Sonication protocol for the 454 PicoTiterPlate

version 1.0  5-20-06

Roe-Lab University of Oklahoma

 

Materials needed:

 

1.   VWR model 50T sonicator

2.   A plastic rod for lifting the PTP.

3.   A plastic PTP holder with an open bottom that will hold the PTP ~2 cm above the bottom of the sonicator tub but still let the waves through to hit the PTP.  We glued plastic legs onto the tan plastic top of an old ABI 96 well viper plate holder. The thick black plastic base is not used.

 

Note:  The PTP is made of glass. It will chip or break if it touches the metal tub while the sonicator is running. The sonicator element is mounted under the center of the bottom of the tub. The PTP holder keeps the PTP away from the very high intensity right next to the sonicator element.

 

Hold the PTP only by the edges and corners. Do not touch the center regions of the plate. After cleaning don't rub the front or back surface of the PTP. You may force lint into some of the wells on the front or scratch the back of the plate that the camera sees. Pat the PTP dry with Kimwipes.

 

1.   Place the PTP holder in the bottom of the sonicator. Place the PTP on the holder faceup. Fill the tub with dH2O up to the fill line. Let the PTP sit in the water for 2-3 minutes to partially hydrate the surface. (This dramatically shortens the sonication time to ~5 minutes.)

 

2.   Turn the sonicator on. Within a minute you will see the brown color lift from the PTP like a thin film and move across the PTP. This "film" of beads and bubbles dissipates into the water turning it a light brown color. To remove more of the beads, move the PTP from side to side with the plastic rod. Lift one side of the PTP up with the plastic rod, rotate the PTP 90 degrees, and lay it back down on the holder. Again move the PTP from side to side with the plastic rod.  At this point the center of the PTP should be almost clean. There may still be an brown outline around each region of the PTP where the bead-loading gasket was positioned.

 

3.   To clean the edges of the PTP, use the plastic rod to lift the PTP up onto one edge. Hold the top edge of the PTP by the corners (that are out of the water) vertically so that the bottom edge is touching the holder above the sonication element. You should see the brown color near the bottom edge gradually go away. Every 10 seconds or so move the PTP a little bit until all of the color along the bottom edge is gone.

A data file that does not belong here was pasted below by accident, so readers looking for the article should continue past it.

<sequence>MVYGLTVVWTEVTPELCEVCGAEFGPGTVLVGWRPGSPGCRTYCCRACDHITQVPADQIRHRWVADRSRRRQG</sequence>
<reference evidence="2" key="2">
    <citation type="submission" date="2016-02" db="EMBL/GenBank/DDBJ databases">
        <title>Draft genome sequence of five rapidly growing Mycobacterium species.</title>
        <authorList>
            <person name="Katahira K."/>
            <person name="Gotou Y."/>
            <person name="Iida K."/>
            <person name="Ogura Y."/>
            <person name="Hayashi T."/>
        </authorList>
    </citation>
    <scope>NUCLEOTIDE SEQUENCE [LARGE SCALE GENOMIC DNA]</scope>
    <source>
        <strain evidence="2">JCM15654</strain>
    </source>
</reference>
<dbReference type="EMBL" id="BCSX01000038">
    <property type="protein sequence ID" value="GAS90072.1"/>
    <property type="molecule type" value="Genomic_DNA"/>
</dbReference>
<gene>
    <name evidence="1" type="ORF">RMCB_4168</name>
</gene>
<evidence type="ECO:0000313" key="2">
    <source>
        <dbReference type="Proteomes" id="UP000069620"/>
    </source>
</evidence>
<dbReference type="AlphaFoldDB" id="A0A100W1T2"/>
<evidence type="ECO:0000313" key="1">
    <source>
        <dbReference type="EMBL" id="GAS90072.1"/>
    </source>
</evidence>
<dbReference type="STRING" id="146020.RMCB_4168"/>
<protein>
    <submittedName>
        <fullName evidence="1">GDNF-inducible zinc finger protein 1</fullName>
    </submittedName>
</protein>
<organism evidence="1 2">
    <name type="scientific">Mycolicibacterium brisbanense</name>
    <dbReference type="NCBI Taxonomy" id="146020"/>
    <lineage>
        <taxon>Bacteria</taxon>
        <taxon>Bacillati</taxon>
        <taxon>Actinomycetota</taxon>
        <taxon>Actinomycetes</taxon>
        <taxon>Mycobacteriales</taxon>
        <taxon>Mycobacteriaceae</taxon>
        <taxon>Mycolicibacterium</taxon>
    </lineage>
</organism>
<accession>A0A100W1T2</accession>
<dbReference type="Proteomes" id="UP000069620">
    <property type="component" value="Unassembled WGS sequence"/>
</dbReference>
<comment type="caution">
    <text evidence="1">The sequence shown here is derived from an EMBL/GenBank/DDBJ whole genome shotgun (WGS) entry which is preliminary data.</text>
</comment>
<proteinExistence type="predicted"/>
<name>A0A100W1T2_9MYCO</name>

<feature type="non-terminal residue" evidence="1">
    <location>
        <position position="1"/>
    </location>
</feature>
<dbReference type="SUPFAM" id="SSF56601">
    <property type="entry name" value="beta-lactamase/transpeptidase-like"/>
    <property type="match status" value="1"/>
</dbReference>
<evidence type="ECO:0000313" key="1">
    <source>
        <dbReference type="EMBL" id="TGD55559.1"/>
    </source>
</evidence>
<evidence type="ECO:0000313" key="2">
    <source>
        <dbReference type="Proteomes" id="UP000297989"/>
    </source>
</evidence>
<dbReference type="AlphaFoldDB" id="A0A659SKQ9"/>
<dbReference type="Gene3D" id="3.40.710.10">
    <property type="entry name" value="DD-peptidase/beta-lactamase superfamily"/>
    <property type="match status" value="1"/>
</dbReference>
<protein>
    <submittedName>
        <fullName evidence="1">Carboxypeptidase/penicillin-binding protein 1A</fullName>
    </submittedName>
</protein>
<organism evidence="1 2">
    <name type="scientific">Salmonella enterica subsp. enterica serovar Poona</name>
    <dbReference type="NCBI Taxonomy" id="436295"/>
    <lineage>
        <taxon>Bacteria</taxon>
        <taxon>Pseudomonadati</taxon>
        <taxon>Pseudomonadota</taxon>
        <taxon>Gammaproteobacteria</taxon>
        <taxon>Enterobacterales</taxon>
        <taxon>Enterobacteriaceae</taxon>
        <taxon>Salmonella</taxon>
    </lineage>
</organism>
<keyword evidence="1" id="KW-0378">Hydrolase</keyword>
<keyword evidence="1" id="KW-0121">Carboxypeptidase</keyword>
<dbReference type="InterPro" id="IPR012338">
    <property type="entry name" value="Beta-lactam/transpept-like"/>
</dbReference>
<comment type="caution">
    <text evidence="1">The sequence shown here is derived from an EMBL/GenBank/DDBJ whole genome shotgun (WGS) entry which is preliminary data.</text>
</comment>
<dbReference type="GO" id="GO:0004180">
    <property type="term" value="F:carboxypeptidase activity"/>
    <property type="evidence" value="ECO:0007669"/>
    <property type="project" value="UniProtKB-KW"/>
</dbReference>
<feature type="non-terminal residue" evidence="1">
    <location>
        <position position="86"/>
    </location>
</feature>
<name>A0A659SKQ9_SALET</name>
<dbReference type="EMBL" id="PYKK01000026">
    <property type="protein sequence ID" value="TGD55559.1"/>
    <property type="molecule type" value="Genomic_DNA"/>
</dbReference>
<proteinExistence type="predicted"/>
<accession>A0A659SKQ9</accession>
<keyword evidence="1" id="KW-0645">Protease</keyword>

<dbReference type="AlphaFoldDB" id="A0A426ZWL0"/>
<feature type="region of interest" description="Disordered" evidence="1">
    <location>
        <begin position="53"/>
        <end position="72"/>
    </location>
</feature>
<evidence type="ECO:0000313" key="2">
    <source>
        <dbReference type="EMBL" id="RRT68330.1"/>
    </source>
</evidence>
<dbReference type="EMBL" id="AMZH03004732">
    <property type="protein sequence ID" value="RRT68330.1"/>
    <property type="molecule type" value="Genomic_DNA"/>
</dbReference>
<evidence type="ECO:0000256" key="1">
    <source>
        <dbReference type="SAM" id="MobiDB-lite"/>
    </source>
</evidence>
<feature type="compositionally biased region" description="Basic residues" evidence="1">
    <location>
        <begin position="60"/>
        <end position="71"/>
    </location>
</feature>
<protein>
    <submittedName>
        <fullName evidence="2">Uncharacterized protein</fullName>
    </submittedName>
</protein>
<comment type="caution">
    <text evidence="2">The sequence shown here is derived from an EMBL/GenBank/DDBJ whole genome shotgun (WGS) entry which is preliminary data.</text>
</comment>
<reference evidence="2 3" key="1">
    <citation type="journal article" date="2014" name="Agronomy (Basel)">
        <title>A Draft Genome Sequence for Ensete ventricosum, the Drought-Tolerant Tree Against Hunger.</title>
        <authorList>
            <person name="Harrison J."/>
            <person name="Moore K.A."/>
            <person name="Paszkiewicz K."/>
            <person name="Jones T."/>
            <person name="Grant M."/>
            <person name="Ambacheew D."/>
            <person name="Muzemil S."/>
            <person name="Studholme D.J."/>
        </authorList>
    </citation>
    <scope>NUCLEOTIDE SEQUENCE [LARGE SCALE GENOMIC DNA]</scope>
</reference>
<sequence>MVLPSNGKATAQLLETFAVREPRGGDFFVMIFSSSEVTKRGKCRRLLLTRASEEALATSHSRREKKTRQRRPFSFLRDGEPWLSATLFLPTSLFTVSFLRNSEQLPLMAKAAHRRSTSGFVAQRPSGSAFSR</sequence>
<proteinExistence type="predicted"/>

4.   Rotate the PTP 90 degrees after approximately a minute so that the next edge is near the sonicator element and repeat step #3.  Rotate the PTP by 90 degrees two more times at ~1 minute intervals to clean the other two edges. The total sonication time is about 5 minutes.   There may be small brown dots or smudges left on the PTP where the input and output ports of the bead-loading block were when the PTP was loaded. The beads in these spots are hard to get rid of, but do not cause a problem. They are outside the view of the camera.

 

5.   Turn the sonicator off. Remove the PTP from the sonicator and rinse both sides well with running dH2O. Hold the PTP vertically and let the water run off the front surface for a while. Lay the PTP facedown on a large Kimwipe folded into three layers. Pat the back lightly with another Kipwipe to get rid of the standing water. Place the PTP on a dry Kimwipe faceup in a safe location. Lightly cover the PTP with a dry Kimwipe and let it air dry.

6.   Using this cleaning protocol we have successfully reused both half and full PTPs over 20 times, having not yet reached a limit for re-use.

 

  • View a Quicktime, time-lapse movie of a typical sonication cleanup

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    Bruce Roe, broe@ou.edu